Many stock market investors are looking for ‘baggers’ — stocks that can deliver gains of 100% or more. Many of these future winners start out as penny stocks, with share prices under 100p.
A word of warning — not all penny stocks are cheap. Some deserve their low ratings, and some will fail altogether.
Even so, I reckon I’ve found three small-cap penny stocks which offer good value, reliable profits, and the potential for big gains. Should I buy them for my stocks and shares ISA?
Safer than houses?
All the recent reports I’ve seen from UK housebuilders suggest demand for new housing remains strong. One of my chosen plays in this area is AIM-listed firm Brickability Group (LSE: BRCK).
Brickability supplies bricks, roofing and plumbing and heating products under a number of brands. The company is run by Alan Simpson, who owns a 16% stake in the business where he’s worked for more than 30 years.
This pedigree suggests to me that Simpson should know how to prepare for the risk of a housing market slump. Brickability’s sales and profits dipped last year, but the company says it’s seeing improving demand for its products. Brokers expect profits to bounce back this year, putting the stock on 12 times forecast earnings.
I see this as a potential long-term growth stock. I’d be happy to buy a few shares in this penny stock and tuck them away.
A 9.5% dividend yield
REITs (Real Estate Investment Trusts) generally offer higher dividend yields, but AEW’s yield is unusually high, at 9.5%.
As a potential buyer, I have two questions. Is the payout safe, and will it grow? Personally, I don’t expect the firm’s current payout of 8p per share to grow for the foreseeable future. My analysis of AEW’s latest accounts suggest the dividend is still affordable, but only just. Management has warned the economic outlook is uncertain, which could affect rent collection.
During the final three months of 2020, AEW collected 90% of rent due from its tenants. If this figure improves in 2021, I reckon the dividend will probably be safe. But if rent collections worsen, then I’d expect a cut.
I don’t often see a chance to lock in a 9.5% dividend yield. I’d be happy to open a small position here, despite the risk of a cut.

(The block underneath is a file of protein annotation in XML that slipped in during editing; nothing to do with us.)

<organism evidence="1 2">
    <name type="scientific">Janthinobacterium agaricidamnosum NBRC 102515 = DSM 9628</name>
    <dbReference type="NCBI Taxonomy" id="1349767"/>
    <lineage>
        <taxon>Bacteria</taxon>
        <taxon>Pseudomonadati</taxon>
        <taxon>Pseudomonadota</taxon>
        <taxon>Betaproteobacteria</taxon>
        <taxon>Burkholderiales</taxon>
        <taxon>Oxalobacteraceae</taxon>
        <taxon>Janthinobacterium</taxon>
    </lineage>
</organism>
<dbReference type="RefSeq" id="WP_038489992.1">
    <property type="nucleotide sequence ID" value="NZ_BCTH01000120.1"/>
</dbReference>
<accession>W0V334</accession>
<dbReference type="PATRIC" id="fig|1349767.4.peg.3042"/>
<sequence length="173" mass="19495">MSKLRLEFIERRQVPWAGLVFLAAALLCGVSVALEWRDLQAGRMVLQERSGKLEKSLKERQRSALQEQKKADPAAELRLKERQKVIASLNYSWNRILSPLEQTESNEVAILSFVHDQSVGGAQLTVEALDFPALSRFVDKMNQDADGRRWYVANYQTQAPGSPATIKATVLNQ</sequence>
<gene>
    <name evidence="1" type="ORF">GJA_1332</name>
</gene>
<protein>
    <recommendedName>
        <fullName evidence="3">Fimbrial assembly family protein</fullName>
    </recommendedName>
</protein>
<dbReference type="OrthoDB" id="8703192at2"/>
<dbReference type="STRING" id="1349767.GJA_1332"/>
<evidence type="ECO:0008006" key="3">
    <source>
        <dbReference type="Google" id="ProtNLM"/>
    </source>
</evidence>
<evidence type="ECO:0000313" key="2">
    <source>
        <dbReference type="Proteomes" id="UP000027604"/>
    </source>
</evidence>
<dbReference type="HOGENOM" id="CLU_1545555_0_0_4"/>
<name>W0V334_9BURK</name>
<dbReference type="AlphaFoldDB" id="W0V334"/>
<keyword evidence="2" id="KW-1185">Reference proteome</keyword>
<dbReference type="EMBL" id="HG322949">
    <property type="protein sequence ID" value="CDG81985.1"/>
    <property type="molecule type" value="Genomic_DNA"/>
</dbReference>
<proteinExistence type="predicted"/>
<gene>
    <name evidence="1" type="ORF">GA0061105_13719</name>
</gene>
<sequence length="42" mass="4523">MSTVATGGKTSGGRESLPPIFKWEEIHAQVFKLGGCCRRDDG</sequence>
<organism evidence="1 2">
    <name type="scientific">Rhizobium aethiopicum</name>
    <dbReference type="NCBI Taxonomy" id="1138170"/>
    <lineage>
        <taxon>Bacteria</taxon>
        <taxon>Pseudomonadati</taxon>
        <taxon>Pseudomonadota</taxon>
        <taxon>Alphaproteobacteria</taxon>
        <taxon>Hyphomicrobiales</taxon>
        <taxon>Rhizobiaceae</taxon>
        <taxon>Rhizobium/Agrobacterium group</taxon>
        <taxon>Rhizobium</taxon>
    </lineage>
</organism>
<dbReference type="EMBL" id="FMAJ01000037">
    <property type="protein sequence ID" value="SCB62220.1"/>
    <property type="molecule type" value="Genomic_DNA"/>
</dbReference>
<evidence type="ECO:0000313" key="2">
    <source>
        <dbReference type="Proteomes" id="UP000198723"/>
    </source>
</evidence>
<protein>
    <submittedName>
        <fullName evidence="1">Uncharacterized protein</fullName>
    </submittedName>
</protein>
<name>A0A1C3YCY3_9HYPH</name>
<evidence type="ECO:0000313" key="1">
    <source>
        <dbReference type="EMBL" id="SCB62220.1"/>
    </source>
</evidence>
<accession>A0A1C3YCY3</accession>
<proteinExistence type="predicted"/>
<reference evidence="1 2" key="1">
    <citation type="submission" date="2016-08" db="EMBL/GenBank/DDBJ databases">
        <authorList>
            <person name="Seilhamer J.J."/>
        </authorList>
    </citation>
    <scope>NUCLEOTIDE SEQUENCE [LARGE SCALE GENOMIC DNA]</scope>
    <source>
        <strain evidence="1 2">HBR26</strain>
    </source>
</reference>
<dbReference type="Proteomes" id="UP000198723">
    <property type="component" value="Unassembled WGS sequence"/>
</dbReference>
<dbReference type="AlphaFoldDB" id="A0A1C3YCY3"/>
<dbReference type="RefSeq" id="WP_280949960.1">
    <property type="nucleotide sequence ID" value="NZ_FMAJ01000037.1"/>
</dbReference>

An unloved penny stock
My final pick is Appreciate Group (LSE: APP). This company — previously known as Park Group — sells products such as high street gift vouchers and Christmas saving schemes. It owns the Love2shop and highstreetvouchers.com brands, among others.
The Appreciate share price is down by about 50% on a five-year view. The obvious risk is that the growth of online retail will make gift vouchers redundant. Last year was difficult for obvious reasons, with so many stores closed.
However, I think the concept of gift vouchers remains valid online, and recent trading seems to support this. Appreciate reported a 42% increase in billings in December, which was said to be the best month ever.
This penny stock trades on 11 times forecast earnings for 2021/22, with an expected dividend yield of 4.6%. I’m tempted to buy at this level.
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Roland Head has no position in any of the shares mentioned. The Motley Fool UK has no position in any of the shares mentioned. Views expressed on the companies mentioned in this article are those of the writer and therefore may differ from the official recommendations we make in our subscription services such as Share Advisor, Hidden Winners and Pro. Here at The Motley Fool we believe that considering a diverse range of insights makes us better investors.